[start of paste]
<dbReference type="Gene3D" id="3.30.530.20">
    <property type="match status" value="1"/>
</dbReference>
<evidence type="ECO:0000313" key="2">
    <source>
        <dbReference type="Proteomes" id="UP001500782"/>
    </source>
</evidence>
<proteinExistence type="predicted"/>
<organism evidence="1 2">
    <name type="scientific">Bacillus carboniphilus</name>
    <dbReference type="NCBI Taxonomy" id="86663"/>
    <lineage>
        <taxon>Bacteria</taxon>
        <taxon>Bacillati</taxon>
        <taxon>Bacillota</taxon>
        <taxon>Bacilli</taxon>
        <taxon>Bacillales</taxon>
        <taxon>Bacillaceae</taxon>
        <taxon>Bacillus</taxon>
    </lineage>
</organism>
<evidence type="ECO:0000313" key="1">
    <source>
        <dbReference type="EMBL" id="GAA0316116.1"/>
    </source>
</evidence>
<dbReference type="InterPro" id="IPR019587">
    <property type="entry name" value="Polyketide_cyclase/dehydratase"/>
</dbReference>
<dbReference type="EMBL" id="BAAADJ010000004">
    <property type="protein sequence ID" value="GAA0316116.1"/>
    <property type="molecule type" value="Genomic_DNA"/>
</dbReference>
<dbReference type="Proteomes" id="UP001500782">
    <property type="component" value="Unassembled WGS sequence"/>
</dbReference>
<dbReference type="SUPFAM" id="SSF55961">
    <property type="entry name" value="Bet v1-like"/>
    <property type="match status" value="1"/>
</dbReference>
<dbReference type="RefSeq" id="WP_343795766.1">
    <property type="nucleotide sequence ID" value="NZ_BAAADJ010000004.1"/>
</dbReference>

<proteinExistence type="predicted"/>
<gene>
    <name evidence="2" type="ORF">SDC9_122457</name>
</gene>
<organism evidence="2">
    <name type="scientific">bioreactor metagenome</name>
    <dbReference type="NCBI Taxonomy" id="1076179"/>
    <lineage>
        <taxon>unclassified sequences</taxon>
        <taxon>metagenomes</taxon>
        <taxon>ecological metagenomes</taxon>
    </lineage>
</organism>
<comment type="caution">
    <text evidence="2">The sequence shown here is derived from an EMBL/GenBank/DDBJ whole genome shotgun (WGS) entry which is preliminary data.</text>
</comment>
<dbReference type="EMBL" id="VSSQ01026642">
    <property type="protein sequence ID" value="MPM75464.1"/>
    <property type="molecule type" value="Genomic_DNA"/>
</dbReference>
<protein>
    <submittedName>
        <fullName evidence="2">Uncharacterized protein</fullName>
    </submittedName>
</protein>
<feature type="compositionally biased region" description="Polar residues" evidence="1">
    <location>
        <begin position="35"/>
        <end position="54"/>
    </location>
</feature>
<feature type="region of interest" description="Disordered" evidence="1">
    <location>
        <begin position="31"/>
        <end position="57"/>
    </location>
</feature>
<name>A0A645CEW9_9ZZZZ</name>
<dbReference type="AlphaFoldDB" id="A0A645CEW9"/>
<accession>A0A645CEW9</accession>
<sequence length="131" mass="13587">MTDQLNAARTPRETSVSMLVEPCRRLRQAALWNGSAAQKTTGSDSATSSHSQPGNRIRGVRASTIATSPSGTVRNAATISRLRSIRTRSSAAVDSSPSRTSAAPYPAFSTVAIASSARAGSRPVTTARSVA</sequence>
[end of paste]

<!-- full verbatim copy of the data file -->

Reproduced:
<dbReference type="Gene3D" id="3.30.530.20">
    <property type="match status" value="1"/>
</dbReference>
<evidence type="ECO:0000313" key="2">
    <source>
        <dbReference type="Proteomes" id="UP001500782"/>
    </source>
</evidence>
<proteinExistence type="predicted"/>
<organism evidence="1 2">
    <name type="scientific">Bacillus carboniphilus</name>
    <dbReference type="NCBI Taxonomy" id="86663"/>
    <lineage>
        <taxon>Bacteria</taxon>
        <taxon>Bacillati</taxon>
        <taxon>Bacillota</taxon>
        <taxon>Bacilli</taxon>
        <taxon>Bacillales</taxon>
        <taxon>Bacillaceae</taxon>
        <taxon>Bacillus</taxon>
    </lineage>
</organism>
<evidence type="ECO:0000313" key="1">
    <source>
        <dbReference type="EMBL" id="GAA0316116.1"/>
    </source>
</evidence>
<dbReference type="InterPro" id="IPR019587">
    <property type="entry name" value="Polyketide_cyclase/dehydratase"/>
</dbReference>
<dbReference type="EMBL" id="BAAADJ010000004">
    <property type="protein sequence ID" value="GAA0316116.1"/>
    <property type="molecule type" value="Genomic_DNA"/>
</dbReference>
<dbReference type="Proteomes" id="UP001500782">
    <property type="component" value="Unassembled WGS sequence"/>
</dbReference>
<dbReference type="SUPFAM" id="SSF55961">
    <property type="entry name" value="Bet v1-like"/>
    <property type="match status" value="1"/>
</dbReference>
<dbReference type="RefSeq" id="WP_343795766.1">
    <property type="nucleotide sequence ID" value="NZ_BAAADJ010000004.1"/>
</dbReference>

<proteinExistence type="predicted"/>
<gene>
    <name evidence="2" type="ORF">SDC9_122457</name>
</gene>
<organism evidence="2">
    <name type="scientific">bioreactor metagenome</name>
    <dbReference type="NCBI Taxonomy" id="1076179"/>
    <lineage>
        <taxon>unclassified sequences</taxon>
        <taxon>metagenomes</taxon>
        <taxon>ecological metagenomes</taxon>
    </lineage>
</organism>
<comment type="caution">
    <text evidence="2">The sequence shown here is derived from an EMBL/GenBank/DDBJ whole genome shotgun (WGS) entry which is preliminary data.</text>
</comment>
<dbReference type="EMBL" id="VSSQ01026642">
    <property type="protein sequence ID" value="MPM75464.1"/>
    <property type="molecule type" value="Genomic_DNA"/>
</dbReference>
<protein>
    <submittedName>
        <fullName evidence="2">Uncharacterized protein</fullName>
    </submittedName>
</protein>
<feature type="compositionally biased region" description="Polar residues" evidence="1">
    <location>
        <begin position="35"/>
        <end position="54"/>
    </location>
</feature>
<feature type="region of interest" description="Disordered" evidence="1">
    <location>
        <begin position="31"/>
        <end position="57"/>
    </location>
</feature>
<name>A0A645CEW9_9ZZZZ</name>
<dbReference type="AlphaFoldDB" id="A0A645CEW9"/>
<accession>A0A645CEW9</accession>
<sequence length="131" mass="13587">MTDQLNAARTPRETSVSMLVEPCRRLRQAALWNGSAAQKTTGSDSATSSHSQPGNRIRGVRASTIATSPSGTVRNAATISRLRSIRTRSSAAVDSSPSRTSAAPYPAFSTVAIASSARAGSRPVTTARSVA</sequence>